Try reading shareware authors messages boards on how they do this - and extra security they use if their app is on the Internet as a download (the moment these are released, they are under attack from crackers)

Some tips from this environment

- Don't put a clear text message in the binary saying something like "Thanks for entering the password" (or put dummy ones in, which aren't connected to the real one which doesn't appear in the binary)

- Spread the password check code all over your app and make the logic dependent on it.  If the code says something like if ( bPasswordEntered) { ...do this...}  the assembler it generates is easy to hack

- Don't write key check code in a language which is easy to disassemble like Java or C#.

- If you use C you might consider putting some dummy inline assembler which has the op code (but not the parameter bytes) for some instruction. Jump over this in your C code. It wil have no effect on the runtime, but might throw off their disassembler.

- Maybe make a whole bunch of possible passwords to test against, for each machine id. Only one of which is valid. The others are radically different (some can't be entered by accident), but don't have the same effect as the one true password.  This makes it harder for a hacker to figure out which one their key-generator will generate

- When making passwords or hashes for this, use logic that can not easily be reversed.  For example

// easy to reverse
// get X from user (a number they enter)
x++ ;
x=x*2;
x^=0xFFFF ;
if ( x == 0x1357 ) { AfxMessageBox( "Thank you entering password" ; }

looking at this, I know x needs to end up at 0x1357. Therefore hacker would work back thru the steps from the disassembly.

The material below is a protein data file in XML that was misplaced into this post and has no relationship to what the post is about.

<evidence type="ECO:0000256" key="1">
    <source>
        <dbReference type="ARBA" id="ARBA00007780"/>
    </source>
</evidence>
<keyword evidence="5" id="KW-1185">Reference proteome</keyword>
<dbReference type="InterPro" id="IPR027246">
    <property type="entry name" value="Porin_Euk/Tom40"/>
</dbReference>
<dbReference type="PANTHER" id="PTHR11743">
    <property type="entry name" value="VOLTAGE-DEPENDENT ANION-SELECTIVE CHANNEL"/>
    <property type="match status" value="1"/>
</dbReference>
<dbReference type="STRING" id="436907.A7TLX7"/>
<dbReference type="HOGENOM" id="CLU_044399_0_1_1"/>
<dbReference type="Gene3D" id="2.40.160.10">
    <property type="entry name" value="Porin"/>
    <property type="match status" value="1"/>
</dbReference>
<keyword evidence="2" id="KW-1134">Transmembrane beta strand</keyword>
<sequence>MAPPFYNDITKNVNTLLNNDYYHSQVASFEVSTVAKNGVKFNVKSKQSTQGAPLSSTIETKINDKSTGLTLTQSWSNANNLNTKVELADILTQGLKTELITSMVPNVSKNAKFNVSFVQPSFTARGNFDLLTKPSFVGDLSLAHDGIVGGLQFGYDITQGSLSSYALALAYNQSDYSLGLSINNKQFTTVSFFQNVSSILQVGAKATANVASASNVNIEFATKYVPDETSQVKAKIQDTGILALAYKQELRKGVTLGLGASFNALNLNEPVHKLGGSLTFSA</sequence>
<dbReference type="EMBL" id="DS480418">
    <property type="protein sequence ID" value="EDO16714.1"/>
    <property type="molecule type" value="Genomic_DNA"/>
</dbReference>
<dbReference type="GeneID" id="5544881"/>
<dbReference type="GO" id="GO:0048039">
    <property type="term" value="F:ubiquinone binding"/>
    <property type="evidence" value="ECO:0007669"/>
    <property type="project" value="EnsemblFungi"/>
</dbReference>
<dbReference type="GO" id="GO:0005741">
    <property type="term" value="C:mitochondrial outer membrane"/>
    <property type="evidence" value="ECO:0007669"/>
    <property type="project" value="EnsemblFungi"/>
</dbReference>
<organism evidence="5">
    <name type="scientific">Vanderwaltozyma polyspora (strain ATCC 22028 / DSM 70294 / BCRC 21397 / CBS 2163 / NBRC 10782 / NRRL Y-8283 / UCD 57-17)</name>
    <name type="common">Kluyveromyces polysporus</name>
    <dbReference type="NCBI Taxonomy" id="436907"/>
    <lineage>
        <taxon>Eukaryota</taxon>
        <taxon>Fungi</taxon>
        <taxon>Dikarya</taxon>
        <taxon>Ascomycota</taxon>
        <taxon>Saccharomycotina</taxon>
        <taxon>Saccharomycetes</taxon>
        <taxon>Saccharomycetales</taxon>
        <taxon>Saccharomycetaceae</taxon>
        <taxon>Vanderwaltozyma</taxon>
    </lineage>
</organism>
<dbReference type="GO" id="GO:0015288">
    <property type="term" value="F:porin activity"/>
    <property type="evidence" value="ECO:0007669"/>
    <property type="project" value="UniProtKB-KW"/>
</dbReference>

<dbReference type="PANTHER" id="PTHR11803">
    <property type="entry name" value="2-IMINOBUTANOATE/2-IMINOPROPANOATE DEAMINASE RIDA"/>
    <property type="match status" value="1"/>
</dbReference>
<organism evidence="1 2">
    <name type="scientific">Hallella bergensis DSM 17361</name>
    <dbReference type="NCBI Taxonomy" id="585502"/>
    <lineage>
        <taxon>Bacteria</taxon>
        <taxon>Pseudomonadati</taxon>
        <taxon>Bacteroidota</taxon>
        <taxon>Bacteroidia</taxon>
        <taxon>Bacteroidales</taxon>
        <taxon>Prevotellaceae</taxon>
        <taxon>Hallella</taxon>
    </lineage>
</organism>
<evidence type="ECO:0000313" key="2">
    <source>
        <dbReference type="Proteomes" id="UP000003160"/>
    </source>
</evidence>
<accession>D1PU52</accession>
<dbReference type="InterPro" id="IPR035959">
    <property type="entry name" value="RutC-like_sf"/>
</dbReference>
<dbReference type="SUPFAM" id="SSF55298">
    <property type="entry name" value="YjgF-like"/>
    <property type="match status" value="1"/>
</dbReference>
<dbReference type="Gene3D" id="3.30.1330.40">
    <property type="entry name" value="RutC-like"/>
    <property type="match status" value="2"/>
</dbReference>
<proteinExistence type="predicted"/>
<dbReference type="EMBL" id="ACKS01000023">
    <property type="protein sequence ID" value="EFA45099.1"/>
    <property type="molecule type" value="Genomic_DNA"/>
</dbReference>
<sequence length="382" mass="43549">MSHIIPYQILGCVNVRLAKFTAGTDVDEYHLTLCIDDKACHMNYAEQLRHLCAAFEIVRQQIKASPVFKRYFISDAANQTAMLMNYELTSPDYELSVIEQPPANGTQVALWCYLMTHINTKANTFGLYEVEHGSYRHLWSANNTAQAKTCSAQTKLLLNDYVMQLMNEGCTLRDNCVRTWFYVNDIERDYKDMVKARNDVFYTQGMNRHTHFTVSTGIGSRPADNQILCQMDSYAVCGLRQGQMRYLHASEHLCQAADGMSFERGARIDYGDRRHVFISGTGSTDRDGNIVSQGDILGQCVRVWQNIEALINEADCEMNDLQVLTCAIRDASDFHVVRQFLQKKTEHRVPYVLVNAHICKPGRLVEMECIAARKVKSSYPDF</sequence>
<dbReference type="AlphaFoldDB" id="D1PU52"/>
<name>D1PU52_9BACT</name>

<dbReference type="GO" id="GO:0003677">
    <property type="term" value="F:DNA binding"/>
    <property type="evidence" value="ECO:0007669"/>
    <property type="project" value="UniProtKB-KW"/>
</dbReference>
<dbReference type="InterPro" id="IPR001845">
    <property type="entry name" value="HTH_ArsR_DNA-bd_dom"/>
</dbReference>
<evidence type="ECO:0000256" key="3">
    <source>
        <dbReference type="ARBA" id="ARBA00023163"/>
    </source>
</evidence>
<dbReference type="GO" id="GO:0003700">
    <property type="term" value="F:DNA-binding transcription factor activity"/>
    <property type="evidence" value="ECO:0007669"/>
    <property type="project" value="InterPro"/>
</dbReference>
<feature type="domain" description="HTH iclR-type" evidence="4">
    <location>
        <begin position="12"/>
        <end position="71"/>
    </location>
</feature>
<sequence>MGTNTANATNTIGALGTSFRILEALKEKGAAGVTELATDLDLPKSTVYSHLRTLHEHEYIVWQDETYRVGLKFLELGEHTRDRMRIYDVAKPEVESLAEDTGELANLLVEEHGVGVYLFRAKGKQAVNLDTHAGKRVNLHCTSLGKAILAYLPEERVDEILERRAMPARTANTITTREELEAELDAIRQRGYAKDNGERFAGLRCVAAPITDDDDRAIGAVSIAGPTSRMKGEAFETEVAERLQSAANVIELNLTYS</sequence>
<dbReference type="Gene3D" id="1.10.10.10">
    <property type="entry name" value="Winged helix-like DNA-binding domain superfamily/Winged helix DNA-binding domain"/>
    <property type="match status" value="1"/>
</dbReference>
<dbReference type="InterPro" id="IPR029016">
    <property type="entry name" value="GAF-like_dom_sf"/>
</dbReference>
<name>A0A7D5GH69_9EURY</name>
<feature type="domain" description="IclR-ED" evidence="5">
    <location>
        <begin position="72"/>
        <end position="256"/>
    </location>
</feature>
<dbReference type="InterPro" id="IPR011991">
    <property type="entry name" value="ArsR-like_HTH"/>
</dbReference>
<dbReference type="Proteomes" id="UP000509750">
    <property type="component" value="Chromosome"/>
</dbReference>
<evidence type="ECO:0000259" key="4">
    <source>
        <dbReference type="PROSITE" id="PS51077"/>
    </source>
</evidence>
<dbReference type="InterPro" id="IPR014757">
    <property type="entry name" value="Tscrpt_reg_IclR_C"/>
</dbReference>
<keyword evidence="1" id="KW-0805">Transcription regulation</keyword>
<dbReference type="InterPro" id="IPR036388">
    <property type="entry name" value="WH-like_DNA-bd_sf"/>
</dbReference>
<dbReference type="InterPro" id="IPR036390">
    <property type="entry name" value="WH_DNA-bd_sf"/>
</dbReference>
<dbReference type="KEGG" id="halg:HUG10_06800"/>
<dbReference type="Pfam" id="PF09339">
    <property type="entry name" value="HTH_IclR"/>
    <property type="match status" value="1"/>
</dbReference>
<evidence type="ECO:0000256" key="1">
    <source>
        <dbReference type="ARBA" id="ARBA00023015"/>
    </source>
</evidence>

Before it was 0x1357 it was 0xECA8
Before it was 0xECA8 it was 0x7654
Before it was 0x7654 it was 0x7653

Irrevisible logic is one where it is real tough or time-consuming to work backwards, consider for example (this is stupid example, but illustrates the point) - it would take a lot of time to work out what you enter to end up with x == 0x1357

// Hard to reverse
// get X from user (a number they enter)
label0 :
if ( ( x & 0x000F ) > 8 ) goto label1;
if ( ( x & 0x00F0 ) > 0x80 ) goto label2;
if ( ( x & 0x0F00 ) > 0x800 ) goto label3;
if ( ( x & 0xF000 ) > 0x8000 ) goto label4;
goto done ;

label1: x^= 0x5A5A ; goto label0 ;
label2: x^= 0xA5A5 ; goto label0 ;
..etc..

done:
if ( x == 0x1357 ) { AfxMessageBox( "Thank you entering password" ; }


I do not have any experience of using commercial products (except dongles) for this type of thing.  The concern I have read on shareware boards, is these products could be under attack from more crackers... as compared to people who are only interested in your program would go after your specific scheme.

S. Tanna
Friday, May 16, 2003

Personally, I think trying to beat every possible attack is a misuse of resources, unless you're protecting missile intercept vectors or something.

For commercial software, the aim is to ensure customers know you expect payment, that they have a legal obligation to do this, and that they can't casually use the software without paying you.

People in companies know it's not worthwhile for them to misuse significant software. For small, low-priced applications, again, most people don't mind paying for something useful.